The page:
March 1, 2010
Prime Minister Kevin Rudd said he would consider introducing an internet ombudsman after Facebook tributes to two dead children were defaced with pornography.
Rudd said he would look into an idea put forward by Independent Senator Nick Xenophon to appoint an official who would be responsible for taking complaints and action against such material.
‘We actually need to do everything we can to combat cyber crime,’ Rudd said.
‘The role of cyber crime and internet bullying on children is, frankly, frightening and we need to be deploying all practical measures.’
Memorial pages on the social networking site for eight-year-old Trinity Bates and Elliott Fletcher, 12, who were allegedly murdered in separate incidents this month, have been vandalised with offensive material.
Rudd said responsible governments were obliged to act to protect children.
‘And this is where we get into this really stupid debate with what I’d describe as extreme civil libertarianism, which says any such move in that direction means the imposition of Soviet Communism a la 1980,’ Rudd said.
‘Look, it’s not like that. It’s not perfect, but we need to reduce the problem.’
Rudd also defended the government’s proposed internet filter, which is designed to block child pornography, terrorist material and other extreme and offensive information, saying it was in line with how movies and videos were censored.
He said the filtering, which will be carried out by Internet service providers, slowed the speed of web-surfing but only to ‘the equivalent to 1/70th of the blink of an eye.’
‘It’s not perfect, but let me tell you I will not stand idly by and allow this sort of muck to be put online without making an effort to reduce it, given the enormous impact it has on the safety of children,’ Rudd said.
The move has proved controversial among internet user groups as well as web giants Google and Yahoo!, and prompted activists to launch an attack shutting down government sites earlier this month.
26 February 2010 – by Joe McNamee
The Italian court’s decision in the Google/Vividown case is as incomprehensible as it is disturbing. Unfortunately, as the full ruling will not be made available for some time, we can only guess at the specifics of the court’s decision.
The three Google executives, rather than the company itself, were held criminally responsible for breaches of Italy’s data protection laws. The convictions could have been based on Google’s role as the provider of a ‘hosting’ service for videos or, secondly, with regard to the privacy of the individuals in the video.
Providers of hosting services may not, following an EU Directive of 2000, be held liable if they expeditiously remove material upon receipt of a notice that material is illegal. While there is some debate about when the item was actually taken offline, prosecutors argued Google ‘should have’ known about the video and that the internet giant should never have allowed the video to be uploaded. It seems both legally and logically implausible to argue that internet service providers of any type should live in a legal limbo, carrying out surveillance of their users based on a court’s belief they ‘should have known’.
On the second issue, the privacy of the boy victimised in the video, it seems difficult to see how credible the prosecutions evidence could have been as the Italian data protection authority did not support this case. In either scenario it seems very unlikely that the court decision was legally sound but the decision is part of a wider and profoundly dangerous trend in Italy with regard to freedom of communication, privacy and expression.
* Italy already has internet filtering laws that are almost certainly in contravention of the European Convention on Human Rights.
* In January 2010, the Italian government proposed measures for prior checks of all content to be placed on video hosting site, blogs and news media.
* Media freedom in Italy continues to decline according to Freedom House, who registered a further deterioration in the country in its most recent report.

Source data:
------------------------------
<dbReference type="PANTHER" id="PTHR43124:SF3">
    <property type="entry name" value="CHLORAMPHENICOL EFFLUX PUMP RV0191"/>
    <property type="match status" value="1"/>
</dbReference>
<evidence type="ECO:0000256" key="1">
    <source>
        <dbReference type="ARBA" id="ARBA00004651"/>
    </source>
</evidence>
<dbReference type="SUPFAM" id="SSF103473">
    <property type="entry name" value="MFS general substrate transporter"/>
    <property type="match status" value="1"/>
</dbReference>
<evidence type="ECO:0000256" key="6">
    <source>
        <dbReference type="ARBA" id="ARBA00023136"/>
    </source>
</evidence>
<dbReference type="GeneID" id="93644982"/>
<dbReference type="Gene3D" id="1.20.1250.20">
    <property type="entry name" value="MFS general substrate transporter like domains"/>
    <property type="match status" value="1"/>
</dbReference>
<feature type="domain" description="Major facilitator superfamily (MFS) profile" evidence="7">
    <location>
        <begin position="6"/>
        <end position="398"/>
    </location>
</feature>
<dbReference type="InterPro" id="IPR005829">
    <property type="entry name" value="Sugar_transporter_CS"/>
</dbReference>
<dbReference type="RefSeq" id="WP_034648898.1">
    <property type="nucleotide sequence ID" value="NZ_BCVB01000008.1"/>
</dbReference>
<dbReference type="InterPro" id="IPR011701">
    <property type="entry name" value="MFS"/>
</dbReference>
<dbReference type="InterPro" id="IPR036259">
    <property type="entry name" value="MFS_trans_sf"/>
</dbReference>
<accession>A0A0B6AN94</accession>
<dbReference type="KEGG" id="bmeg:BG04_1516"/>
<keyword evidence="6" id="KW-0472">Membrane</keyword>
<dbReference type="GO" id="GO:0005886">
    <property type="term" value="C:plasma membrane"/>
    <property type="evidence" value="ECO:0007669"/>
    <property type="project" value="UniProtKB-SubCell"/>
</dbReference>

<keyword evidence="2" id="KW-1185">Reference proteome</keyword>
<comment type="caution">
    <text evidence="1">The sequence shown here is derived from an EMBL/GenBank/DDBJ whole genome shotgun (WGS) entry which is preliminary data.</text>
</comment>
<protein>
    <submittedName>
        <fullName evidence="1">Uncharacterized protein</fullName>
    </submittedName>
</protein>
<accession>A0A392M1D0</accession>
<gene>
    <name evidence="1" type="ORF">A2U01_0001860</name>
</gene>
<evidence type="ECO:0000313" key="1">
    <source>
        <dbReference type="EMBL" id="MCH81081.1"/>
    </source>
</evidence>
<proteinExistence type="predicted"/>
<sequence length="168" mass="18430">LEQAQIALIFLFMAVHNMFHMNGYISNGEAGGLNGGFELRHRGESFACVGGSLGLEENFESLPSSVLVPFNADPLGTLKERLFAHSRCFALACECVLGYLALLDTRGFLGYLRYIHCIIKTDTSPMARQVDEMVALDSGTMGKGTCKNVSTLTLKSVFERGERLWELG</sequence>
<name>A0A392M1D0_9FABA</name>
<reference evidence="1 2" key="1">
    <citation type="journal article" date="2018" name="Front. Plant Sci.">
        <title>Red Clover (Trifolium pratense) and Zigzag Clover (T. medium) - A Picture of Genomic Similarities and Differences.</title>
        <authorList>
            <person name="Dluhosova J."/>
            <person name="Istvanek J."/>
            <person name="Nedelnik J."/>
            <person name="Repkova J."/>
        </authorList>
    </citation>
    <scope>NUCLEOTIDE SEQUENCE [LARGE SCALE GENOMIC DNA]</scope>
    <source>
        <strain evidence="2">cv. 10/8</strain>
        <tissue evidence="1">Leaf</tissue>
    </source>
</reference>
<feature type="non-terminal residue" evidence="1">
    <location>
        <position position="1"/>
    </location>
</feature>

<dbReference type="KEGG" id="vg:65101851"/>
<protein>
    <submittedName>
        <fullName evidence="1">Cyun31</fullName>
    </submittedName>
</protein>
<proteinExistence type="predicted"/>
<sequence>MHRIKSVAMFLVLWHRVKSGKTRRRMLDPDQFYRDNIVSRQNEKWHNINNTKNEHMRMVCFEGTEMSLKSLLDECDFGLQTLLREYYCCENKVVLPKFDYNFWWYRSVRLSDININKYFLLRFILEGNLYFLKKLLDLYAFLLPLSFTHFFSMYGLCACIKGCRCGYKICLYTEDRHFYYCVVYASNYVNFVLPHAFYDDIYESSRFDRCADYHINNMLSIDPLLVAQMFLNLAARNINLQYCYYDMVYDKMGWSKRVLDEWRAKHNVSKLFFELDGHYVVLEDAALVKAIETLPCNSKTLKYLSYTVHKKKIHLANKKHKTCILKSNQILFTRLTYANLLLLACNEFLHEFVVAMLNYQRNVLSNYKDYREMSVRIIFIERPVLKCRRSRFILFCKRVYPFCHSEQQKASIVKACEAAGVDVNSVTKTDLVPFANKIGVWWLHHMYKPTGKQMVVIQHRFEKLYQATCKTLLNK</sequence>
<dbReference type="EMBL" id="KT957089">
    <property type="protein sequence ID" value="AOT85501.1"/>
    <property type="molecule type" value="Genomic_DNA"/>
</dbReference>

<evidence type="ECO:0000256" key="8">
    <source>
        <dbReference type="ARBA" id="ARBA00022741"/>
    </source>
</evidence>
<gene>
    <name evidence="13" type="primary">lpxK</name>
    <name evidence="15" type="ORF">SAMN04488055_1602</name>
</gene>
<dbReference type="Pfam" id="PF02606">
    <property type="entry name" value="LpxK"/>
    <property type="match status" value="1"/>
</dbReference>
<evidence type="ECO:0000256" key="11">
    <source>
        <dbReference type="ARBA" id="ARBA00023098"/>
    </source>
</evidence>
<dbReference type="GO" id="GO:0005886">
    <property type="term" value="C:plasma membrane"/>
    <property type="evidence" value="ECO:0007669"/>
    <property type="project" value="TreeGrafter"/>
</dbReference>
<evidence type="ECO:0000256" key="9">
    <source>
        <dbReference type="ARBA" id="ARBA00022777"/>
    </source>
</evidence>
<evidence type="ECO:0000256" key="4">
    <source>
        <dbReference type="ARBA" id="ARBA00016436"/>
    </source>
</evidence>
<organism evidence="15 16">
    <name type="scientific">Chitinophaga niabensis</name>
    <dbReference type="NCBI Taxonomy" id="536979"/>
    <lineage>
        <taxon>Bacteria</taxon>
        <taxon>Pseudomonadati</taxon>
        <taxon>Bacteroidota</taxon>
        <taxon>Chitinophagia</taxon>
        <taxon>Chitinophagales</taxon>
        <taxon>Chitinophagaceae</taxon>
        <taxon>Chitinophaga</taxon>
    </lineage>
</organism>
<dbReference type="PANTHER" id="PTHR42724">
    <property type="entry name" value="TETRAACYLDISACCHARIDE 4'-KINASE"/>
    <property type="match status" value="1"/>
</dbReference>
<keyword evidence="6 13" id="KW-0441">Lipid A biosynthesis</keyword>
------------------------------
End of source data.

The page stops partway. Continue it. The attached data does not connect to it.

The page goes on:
In such a context, the ‘chilling effect’ of this judgement could be far-reaching. In an environment where the providers of online services have little or no legal certainty, the only realistic option would appear to be to err on the side of caution and censorship and many journalists and commentators seem to be taking the line of least resistance.
But in concert with the Italian government’s pre-existing plans to monitor all internet uploads this case could threaten user-generated content.
When legislation was proposed to outlaw anonymity online in order ‘to fight paedophiles’ it was quickly revealed that document was secretly authored by Univideo, the Italian union for the movie industry. So was the Union’s concern really child abuse or was it copyright?
Unfortunately, the situation in Italy appears to be a sign of the future rather than an isolated case. The European Commission is in discussions with industry ‘stakeholders’ about how to police the internet more efficiently for intellectual property infringements. The United States for the Anti-Counterfeiting Trade Agreement (ACTA) proposes that internet providers put ‘measures’ in place to prevent infringements in order to avoid secondary liability for transgressions of their clients and the European Commission is also soon due to publish proposals for internet blocking. But don’t worry, its just to protect children; nothing sinister!
Joe McNamee works as Advocacy Coordinatory for European Digital Rights in Brussels (EDRi). He works on issues related to privacy, cybercrime, intellectual property, freedom of information/communication and related topics.
Opposition grows to internet filter
ARI SHARP COMMUNICATIONS CORRESPONDENT
February 25, 2010
Senator Conroy has won the backing of cabinet and is awaiting debate about the internet filtering plan in the party room next month. Photo: Andrew Meares
BACKBENCH MPs on both sides of politics opposed to the government’s internet filtering proposal are vigorously lobbying their colleagues, creating a potential roadblock to the plan backed by the Communications Minister, Stephen Conroy.
A group of four young Liberal MPs – Simon Birmingham, Alex Hawke, Michael Johnson and Jamie Briggs – are leading the charge against the filter within the Coalition, while the Labor senator Kate Lundy is putting a case to her colleagues in favour of an optional filter.
Senator Conroy has won the backing of cabinet and is awaiting debate in the party room next month, while the Coalition is waiting for more detail. With the Greens indicating their opposition, the Coalition’s position is likely to decide the filter’s fate.
The government’s proposal involves internet service providers blocking access to websites that appear on a blacklist because of content that falls foul of Australia’s classification guidelines, including portrayals of sexual violence and instructions on committing crime.